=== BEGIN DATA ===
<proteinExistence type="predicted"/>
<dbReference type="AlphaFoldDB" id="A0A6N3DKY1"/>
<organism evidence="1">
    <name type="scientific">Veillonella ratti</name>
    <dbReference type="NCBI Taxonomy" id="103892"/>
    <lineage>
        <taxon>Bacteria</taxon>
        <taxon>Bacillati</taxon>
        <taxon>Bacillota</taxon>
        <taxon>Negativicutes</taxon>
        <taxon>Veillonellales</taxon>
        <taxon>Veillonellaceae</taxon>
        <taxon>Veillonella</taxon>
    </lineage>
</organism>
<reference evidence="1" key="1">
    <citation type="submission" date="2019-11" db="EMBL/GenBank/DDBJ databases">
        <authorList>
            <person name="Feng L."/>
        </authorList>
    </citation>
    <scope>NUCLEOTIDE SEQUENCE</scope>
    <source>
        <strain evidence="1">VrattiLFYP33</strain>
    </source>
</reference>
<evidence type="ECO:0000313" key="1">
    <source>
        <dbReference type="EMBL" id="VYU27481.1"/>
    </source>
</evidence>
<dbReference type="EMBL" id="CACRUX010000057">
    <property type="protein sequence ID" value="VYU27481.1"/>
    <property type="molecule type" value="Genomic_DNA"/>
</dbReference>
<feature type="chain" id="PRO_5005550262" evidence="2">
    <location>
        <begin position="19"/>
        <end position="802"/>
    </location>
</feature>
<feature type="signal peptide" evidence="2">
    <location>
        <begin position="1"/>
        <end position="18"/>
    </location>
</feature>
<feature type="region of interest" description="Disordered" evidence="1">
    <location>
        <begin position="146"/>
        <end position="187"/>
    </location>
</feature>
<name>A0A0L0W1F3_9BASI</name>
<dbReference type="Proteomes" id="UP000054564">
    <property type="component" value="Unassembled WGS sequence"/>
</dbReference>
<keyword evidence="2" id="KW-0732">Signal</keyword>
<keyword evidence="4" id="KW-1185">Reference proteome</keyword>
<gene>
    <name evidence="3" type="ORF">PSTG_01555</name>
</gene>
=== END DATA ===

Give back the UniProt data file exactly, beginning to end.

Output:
<proteinExistence type="predicted"/>
<dbReference type="AlphaFoldDB" id="A0A6N3DKY1"/>
<organism evidence="1">
    <name type="scientific">Veillonella ratti</name>
    <dbReference type="NCBI Taxonomy" id="103892"/>
    <lineage>
        <taxon>Bacteria</taxon>
        <taxon>Bacillati</taxon>
        <taxon>Bacillota</taxon>
        <taxon>Negativicutes</taxon>
        <taxon>Veillonellales</taxon>
        <taxon>Veillonellaceae</taxon>
        <taxon>Veillonella</taxon>
    </lineage>
</organism>
<reference evidence="1" key="1">
    <citation type="submission" date="2019-11" db="EMBL/GenBank/DDBJ databases">
        <authorList>
            <person name="Feng L."/>
        </authorList>
    </citation>
    <scope>NUCLEOTIDE SEQUENCE</scope>
    <source>
        <strain evidence="1">VrattiLFYP33</strain>
    </source>
</reference>
<evidence type="ECO:0000313" key="1">
    <source>
        <dbReference type="EMBL" id="VYU27481.1"/>
    </source>
</evidence>
<dbReference type="EMBL" id="CACRUX010000057">
    <property type="protein sequence ID" value="VYU27481.1"/>
    <property type="molecule type" value="Genomic_DNA"/>
</dbReference>
<feature type="chain" id="PRO_5005550262" evidence="2">
    <location>
        <begin position="19"/>
        <end position="802"/>
    </location>
</feature>
<feature type="signal peptide" evidence="2">
    <location>
        <begin position="1"/>
        <end position="18"/>
    </location>
</feature>
<feature type="region of interest" description="Disordered" evidence="1">
    <location>
        <begin position="146"/>
        <end position="187"/>
    </location>
</feature>
<name>A0A0L0W1F3_9BASI</name>
<dbReference type="Proteomes" id="UP000054564">
    <property type="component" value="Unassembled WGS sequence"/>
</dbReference>
<keyword evidence="2" id="KW-0732">Signal</keyword>
<keyword evidence="4" id="KW-1185">Reference proteome</keyword>
<gene>
    <name evidence="3" type="ORF">PSTG_01555</name>
</gene>